Published on November 24th, 2011 | by Frankie Berti1
Walmart and ECOtality Advance EV Infrastructure
If you’ve been following our Cleantech Project Stories, you’ll know that ECOtality has been working on its EV network with eco-conscious companies like Ikea. ECOtality has brought out the big guns now, expanding the reach of its EV Project by partnering with Walmart, the world’s biggest corporation, to bring its Blink Pedestal electric vehicle (EV) charging stations to 10 stores throughout California, Oregon, and Washington. Blink Pedestal charging stations are designed for commercial and public locations. They are classified as Level 2, or 240 volt AC input, charging stations.
The EV Project is a publicly- and privately-funded campaign that acts as a large-scale test run for life with EV’s. The project’s goals include creating an EV infrastructure to support approximately 8,300 electric vehicles (pre-qualified Chevy Volts and Nissan LEAFs), as well as funding the installation of 14,000 electric chargers to commercial and residential locations in the United States. Its ultimate goal is to “take the lessons learned from the deployment of these first 8,300 EVs, and the charging infrastructure supporting them, to enable the streamlined deployment of the next 5,000,000 EVs.”
The partnership with Walmart may raise eyebrows and cries of “Greenwashing!” to those who haven’t been following its progress in environmental sustainability. Ever since former-CEO Lee Scott’s “Twenty First Century Leadership” speech in 2005, the company has labored intensively to change the way it handles its global supply chain and environmental impact. Mr. Scott set Walmart’s environmental goals to include being supplied 100 percent by renewable energy, creating zero waste, and selling products that sustain resources and the environment. According to Scott’s speech, being green and being profitable are not mutually exclusive. Michael Duke, Walmart’s current CEO, seems to be committed to these goals; check out Walmart’s 2010 sustainability report to read its version.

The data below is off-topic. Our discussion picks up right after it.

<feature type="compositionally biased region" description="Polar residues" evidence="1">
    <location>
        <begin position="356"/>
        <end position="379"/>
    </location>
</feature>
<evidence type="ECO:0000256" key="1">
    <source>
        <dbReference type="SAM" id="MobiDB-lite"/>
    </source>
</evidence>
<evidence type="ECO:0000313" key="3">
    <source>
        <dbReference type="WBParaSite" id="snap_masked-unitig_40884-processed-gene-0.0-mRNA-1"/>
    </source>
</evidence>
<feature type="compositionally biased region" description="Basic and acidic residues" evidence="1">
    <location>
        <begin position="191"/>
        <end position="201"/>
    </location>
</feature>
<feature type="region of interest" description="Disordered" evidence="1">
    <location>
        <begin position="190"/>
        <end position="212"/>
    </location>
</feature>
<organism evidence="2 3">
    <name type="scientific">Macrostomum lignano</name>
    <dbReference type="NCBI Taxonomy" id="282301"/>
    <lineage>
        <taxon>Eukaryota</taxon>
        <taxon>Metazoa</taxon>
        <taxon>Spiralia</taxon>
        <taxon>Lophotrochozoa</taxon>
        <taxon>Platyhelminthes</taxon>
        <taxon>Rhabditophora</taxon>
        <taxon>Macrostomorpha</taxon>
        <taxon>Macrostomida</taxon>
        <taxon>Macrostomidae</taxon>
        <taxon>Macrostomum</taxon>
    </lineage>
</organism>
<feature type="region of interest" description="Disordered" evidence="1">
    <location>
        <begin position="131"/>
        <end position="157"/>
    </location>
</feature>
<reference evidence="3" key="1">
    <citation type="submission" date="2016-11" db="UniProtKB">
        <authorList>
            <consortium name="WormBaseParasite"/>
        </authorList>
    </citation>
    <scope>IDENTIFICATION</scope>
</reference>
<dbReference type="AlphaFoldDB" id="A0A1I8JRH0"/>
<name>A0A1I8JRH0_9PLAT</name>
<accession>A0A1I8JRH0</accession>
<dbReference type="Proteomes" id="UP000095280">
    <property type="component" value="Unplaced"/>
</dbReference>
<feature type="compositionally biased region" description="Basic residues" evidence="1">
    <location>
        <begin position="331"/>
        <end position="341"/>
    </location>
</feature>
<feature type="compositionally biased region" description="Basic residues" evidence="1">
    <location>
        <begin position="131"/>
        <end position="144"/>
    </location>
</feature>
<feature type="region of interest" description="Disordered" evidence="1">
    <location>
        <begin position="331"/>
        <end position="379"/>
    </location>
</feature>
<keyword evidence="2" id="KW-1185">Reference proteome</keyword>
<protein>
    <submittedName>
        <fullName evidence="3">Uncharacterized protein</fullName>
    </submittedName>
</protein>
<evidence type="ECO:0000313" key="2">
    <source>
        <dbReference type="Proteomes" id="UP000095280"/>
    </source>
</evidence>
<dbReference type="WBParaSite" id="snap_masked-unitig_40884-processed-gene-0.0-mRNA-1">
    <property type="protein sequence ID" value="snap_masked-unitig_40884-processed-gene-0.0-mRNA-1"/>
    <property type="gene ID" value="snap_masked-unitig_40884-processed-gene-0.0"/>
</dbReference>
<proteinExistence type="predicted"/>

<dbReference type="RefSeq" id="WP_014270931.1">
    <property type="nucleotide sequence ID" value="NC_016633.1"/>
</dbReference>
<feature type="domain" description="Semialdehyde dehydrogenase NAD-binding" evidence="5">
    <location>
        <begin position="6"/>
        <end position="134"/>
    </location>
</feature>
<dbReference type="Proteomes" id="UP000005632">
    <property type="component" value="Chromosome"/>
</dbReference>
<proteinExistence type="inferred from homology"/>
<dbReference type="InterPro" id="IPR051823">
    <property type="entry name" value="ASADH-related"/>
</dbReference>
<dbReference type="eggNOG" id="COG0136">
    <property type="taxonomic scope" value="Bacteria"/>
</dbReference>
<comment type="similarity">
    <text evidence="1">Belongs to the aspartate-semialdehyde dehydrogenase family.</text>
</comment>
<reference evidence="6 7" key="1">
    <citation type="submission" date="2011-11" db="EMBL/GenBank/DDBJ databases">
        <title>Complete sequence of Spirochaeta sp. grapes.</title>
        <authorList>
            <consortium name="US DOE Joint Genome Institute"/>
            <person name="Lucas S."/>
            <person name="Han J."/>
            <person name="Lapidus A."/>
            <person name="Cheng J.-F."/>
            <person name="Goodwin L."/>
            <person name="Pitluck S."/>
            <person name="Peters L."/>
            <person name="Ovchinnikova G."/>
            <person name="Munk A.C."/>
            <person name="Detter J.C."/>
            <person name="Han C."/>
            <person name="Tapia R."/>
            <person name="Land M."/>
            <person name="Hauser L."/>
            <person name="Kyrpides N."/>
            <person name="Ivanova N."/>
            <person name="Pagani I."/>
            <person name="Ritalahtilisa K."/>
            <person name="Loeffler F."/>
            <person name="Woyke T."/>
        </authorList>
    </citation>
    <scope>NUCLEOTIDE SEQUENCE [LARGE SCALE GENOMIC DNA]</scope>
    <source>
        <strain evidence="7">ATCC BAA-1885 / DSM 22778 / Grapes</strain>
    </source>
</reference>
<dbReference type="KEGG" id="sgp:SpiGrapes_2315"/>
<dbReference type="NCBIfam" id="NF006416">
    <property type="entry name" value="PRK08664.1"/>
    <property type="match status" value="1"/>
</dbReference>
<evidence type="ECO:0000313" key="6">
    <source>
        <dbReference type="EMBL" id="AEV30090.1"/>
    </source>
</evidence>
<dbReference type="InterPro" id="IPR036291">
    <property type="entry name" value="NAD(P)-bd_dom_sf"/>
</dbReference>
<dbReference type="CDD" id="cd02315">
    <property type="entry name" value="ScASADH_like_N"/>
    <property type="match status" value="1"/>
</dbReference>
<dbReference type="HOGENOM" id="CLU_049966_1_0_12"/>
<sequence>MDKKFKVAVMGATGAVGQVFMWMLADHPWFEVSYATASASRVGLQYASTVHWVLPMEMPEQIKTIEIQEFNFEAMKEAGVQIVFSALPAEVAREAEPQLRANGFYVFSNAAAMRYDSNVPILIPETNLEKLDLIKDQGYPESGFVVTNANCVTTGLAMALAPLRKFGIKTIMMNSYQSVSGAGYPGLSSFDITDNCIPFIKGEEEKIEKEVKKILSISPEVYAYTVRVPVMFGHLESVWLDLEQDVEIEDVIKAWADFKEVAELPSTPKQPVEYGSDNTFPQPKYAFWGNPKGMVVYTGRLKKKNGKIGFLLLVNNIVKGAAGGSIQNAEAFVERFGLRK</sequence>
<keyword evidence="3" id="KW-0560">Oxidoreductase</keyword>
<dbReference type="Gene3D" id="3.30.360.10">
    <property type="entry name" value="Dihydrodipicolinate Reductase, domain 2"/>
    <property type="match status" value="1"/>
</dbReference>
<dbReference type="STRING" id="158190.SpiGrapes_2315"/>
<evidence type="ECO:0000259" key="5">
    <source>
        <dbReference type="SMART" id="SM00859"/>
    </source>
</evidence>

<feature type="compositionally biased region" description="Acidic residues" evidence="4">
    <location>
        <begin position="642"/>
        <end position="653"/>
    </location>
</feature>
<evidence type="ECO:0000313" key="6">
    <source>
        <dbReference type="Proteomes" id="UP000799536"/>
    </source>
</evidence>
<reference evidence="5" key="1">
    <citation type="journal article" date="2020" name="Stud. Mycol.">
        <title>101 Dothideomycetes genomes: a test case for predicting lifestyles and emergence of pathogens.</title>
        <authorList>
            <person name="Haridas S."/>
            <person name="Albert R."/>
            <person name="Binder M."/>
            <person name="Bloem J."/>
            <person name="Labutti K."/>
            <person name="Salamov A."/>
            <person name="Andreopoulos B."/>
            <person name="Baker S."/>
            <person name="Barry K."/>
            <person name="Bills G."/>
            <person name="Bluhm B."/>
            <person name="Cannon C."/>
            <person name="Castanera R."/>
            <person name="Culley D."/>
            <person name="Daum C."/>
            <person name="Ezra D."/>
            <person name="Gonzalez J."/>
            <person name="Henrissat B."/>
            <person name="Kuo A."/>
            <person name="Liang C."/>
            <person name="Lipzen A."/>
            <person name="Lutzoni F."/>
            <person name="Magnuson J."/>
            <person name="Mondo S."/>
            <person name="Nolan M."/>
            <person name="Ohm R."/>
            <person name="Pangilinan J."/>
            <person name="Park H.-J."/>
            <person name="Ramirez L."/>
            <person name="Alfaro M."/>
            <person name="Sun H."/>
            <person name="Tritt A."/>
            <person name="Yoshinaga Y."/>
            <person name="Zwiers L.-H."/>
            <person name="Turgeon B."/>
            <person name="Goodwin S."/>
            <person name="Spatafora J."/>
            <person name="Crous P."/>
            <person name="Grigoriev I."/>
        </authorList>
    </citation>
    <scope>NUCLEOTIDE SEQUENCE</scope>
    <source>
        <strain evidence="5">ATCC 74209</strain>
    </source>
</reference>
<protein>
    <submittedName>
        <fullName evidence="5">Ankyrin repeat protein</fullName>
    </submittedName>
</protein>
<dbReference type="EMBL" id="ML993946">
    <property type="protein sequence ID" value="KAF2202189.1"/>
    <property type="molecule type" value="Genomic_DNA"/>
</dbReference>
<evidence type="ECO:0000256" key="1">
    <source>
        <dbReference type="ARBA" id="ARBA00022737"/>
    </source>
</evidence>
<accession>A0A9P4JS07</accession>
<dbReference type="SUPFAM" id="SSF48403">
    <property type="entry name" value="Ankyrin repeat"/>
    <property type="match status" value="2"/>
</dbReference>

Walmart’s impact on the environment still needs further study. Some argue that it is expanding too quickly for its environmental efforts to make a positive impact. What is certain is that the corporation is a polarizing entity, but it’s possible that the partnership with ECOtality will bode well for the development of EV infrastructure. At the very least, Walmart’s inclusion in the project will bring EV exposure beyond early adopters, thanks to the big box chain’s ubiquity and its steady stream of more than 100 million customers a week. We’ll leave its labor practices for another article.